Study demonstrates links between student discomfort and school-based weight measurements

Children's Health

Student weight dissatisfaction, higher perceived weight status, and being female were associated with discomfort with school-based weight measurements according to a new study in the Journal of Nutrition Education and Behavior, published by Elsevier.

To examine how body mass index (BMI) assessments are conducted in schools and whether student comfort with these assessments varied by students’ perceived weight status and weight satisfaction, and who conducted the weigh-in, researchers interviewed a diverse group of fourth to eighth grade students in California schools about their experience being weighed in the prior school year.

In about half of schools across the United States, school staff measures students’ height and weight to assess their BMI, but there is limited research on the impact of these assessments on student comfort or even how these measurements take place.”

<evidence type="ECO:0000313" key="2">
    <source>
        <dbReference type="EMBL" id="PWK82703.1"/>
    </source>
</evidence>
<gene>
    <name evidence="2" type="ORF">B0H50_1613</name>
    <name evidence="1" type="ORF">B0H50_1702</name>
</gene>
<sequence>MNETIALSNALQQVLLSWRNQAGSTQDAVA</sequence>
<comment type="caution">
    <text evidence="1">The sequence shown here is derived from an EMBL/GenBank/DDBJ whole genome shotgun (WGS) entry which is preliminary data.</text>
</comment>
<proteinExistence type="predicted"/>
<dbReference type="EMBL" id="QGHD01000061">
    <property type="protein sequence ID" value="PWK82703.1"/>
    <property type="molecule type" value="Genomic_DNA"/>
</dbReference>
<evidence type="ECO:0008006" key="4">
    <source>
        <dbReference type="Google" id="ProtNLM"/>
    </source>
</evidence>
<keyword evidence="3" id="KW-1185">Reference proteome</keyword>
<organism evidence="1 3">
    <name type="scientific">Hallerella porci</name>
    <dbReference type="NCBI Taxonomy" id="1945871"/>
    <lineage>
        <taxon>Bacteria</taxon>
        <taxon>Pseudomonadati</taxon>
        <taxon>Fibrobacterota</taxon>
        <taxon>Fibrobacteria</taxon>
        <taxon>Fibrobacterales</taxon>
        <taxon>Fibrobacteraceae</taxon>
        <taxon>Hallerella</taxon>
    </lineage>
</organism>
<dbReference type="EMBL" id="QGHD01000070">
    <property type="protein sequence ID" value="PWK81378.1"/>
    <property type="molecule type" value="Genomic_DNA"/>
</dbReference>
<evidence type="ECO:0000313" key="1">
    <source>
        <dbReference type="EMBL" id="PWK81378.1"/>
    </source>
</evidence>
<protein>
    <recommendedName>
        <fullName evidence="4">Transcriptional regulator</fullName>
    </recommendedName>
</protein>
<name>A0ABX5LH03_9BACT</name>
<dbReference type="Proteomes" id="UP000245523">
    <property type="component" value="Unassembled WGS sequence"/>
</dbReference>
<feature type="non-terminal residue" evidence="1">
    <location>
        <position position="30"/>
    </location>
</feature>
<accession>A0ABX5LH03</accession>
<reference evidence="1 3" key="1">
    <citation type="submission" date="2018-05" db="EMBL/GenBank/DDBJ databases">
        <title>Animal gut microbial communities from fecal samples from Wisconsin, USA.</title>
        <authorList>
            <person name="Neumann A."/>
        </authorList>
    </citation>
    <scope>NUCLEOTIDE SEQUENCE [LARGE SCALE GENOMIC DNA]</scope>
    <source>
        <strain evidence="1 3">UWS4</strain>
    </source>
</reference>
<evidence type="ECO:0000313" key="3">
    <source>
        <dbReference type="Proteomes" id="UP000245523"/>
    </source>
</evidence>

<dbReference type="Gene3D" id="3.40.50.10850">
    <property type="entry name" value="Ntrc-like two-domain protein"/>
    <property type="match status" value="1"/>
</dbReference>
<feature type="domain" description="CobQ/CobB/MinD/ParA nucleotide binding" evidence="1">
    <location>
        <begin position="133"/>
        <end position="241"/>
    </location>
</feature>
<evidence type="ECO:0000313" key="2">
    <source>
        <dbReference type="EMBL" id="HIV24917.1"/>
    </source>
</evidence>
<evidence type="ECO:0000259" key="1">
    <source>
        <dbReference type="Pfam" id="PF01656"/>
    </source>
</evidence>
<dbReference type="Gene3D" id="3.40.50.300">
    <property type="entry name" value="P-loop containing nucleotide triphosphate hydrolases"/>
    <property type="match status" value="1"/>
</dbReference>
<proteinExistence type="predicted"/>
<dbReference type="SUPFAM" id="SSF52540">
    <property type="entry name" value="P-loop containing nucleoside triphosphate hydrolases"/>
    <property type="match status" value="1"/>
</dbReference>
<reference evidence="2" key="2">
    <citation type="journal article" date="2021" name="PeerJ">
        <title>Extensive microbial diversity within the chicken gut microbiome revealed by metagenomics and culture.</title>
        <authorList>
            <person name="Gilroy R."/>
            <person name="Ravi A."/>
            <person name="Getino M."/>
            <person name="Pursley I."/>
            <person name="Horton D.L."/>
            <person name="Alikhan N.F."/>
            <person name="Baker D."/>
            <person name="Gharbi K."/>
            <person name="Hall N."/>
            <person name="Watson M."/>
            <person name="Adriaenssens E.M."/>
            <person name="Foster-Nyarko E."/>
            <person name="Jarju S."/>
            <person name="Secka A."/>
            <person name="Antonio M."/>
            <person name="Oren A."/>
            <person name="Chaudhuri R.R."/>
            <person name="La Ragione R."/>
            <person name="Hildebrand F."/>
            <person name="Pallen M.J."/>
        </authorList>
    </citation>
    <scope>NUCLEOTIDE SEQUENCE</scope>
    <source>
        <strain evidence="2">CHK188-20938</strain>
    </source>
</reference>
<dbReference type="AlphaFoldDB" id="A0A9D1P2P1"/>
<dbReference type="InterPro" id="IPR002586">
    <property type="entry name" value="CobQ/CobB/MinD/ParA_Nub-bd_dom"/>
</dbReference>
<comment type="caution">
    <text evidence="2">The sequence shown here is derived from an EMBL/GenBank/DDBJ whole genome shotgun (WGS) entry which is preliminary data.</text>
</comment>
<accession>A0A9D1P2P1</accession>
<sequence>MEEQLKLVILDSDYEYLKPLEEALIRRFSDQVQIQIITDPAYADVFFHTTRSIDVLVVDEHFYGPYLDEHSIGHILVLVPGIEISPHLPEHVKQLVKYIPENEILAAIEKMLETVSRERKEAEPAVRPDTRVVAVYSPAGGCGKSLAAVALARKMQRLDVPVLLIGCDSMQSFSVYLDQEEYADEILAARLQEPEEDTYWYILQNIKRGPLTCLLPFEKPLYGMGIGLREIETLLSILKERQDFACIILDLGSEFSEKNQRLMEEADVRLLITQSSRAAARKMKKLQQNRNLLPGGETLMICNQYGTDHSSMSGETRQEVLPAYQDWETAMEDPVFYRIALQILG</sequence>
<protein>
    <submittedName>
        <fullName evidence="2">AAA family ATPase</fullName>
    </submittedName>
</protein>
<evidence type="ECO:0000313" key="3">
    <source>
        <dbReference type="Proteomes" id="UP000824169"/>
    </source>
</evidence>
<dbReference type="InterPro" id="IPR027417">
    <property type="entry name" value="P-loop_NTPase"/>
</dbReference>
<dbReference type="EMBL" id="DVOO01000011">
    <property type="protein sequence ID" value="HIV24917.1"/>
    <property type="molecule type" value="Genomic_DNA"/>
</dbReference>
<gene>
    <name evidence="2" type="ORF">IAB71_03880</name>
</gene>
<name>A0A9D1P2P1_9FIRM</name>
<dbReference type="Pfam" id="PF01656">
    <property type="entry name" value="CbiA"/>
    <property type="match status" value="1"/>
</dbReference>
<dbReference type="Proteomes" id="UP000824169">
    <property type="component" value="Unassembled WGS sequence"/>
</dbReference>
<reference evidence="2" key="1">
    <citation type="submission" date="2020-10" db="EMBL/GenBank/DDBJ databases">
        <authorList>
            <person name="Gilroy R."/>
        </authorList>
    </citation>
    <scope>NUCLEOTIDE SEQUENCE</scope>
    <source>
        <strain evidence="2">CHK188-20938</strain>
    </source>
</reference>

Emily Altman, MPH, Corresponding Author, School of Public Health, University of California Berkeley, Berkeley, CA, USA

The study demonstrated significant associations between student discomfort and being weighed by physical education (PE) teachers compared with school nurses. Only 30% of students reported having privacy during the measurements. And, in terms of comfort with the measurements, students who reported being unhappy with their weight and those who perceived themselves as overweight, were less comfortable with the assessments than their peers. Female students experienced greater discomfort being weighed than male students.

“Our findings were that students who were unhappy with their weight or students that consider themselves overweight were more bothered by the measurements than their peers, and that was independent of BMI. So, these results point to an association between how students feel about themselves and their discomfort with the process independent of the number on the scale. In the end, what we really want is for students to feel good about themselves. And as such, we want to avoid doing anything that could increase stigma,” Altman said.

Journal reference:

Altman, E., et al. (2022) Weight Measurements in School: Setting and Student Comfort. Journal of Nutrition Education and Behavior.

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